On December 6, 1941, one thousand people attended the dedication of the new library, built with funds from the General Education Board, the Carnegie Corporation, and the Vanderbilt community, which was rallied to the cause by Nashville publisher James G. Stahlman [Conkin, 1985, p. 413] . Due to the defense priorities of the war, the building had to open without all of its intended equipment. At the time of the opening, the Library held nearly 400,000 volumes.
Upon Mr. Kuhlman’s retirement in 1960, David Kaser (1960-1968) became Director of Libraries. In 1961, the Library opened the stacks to undergraduate patrons, a privilege once reserved for graduate students and faculty. The Vanderbilt Alumnus suggested that the Library place aid stations throughout the stacks in case students lose their way “in the maze of shelves and not find their way out for days” ["Self Service in the JUL”, 1961]. In the same year, the library budget exceeded $500,000 for the first time.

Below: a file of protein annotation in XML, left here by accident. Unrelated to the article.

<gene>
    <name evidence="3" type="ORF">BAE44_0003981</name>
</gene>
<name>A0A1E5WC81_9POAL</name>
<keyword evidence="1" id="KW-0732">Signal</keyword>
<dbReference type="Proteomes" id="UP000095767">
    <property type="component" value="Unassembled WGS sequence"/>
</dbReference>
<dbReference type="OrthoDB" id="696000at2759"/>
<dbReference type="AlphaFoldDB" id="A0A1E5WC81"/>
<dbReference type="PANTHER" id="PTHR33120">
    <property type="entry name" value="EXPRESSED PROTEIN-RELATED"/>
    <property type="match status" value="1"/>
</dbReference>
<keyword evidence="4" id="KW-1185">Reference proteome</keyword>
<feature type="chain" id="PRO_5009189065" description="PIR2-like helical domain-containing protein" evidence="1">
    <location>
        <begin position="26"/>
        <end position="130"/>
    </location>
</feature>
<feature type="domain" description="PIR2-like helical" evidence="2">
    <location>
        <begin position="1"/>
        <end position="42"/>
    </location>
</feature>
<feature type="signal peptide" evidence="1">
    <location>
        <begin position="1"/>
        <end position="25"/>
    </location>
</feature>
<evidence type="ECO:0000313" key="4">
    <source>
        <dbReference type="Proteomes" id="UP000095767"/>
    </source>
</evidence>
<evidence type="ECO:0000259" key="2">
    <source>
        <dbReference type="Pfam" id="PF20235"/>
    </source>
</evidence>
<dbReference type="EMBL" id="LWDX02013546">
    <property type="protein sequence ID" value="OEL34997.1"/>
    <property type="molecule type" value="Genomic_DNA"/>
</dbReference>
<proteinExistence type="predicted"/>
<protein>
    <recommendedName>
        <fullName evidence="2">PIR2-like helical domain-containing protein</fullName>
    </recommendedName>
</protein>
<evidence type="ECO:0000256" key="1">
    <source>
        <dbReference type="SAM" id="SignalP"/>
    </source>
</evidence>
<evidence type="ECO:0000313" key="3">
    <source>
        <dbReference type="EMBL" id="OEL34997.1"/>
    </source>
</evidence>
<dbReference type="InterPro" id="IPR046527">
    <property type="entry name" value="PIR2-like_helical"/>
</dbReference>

Dr. Kaser resigned in 1968 to become the Director of Libraries for Cornell University. During his tenure, the library budget grew to one million dollars (1965) and the one-millionth volume was added to the library (1966): Liber Chronicarium (Nuremberg Chronicle) of 1493, which was donated by Jesse Ely Wills. The H. Fort Flowers library wing (1969) was designed and constructed during Dr. Kaser’s tenure, adding shelf space for an additional 350,000 volumes [Conkin, 1985, p. 657].
Director Frank P. Grisham (1969 -1984) saw the establishment of the Television News Archives as part of the library system. The TVNA was created in 1968 with funding from Nashville insurance executive and Vanderbilt alumnus, Paul C. Simpson. Also in Grisham’s tenure, the W.T. Bandy Center for Baudelaire and Modern French Studies was founded as a joint project of the Department of French and Italian and the Central Library, in which it is located. In 1974 the Library began to catalog materials using the OCLC computer-based network, and Jean Heard (wife of Chancellor Heard) established the Friends of the Library.
The Joint University Library Corporation was dissolved in 1979 with the merger of Vanderbilt and Peabody College, and the system became known as the Vanderbilt University Library. The system was renamed the Jean and Alexander Heard Library five years later, in honor of Chancellor Emeritus Alexander Heard and his wife Jean.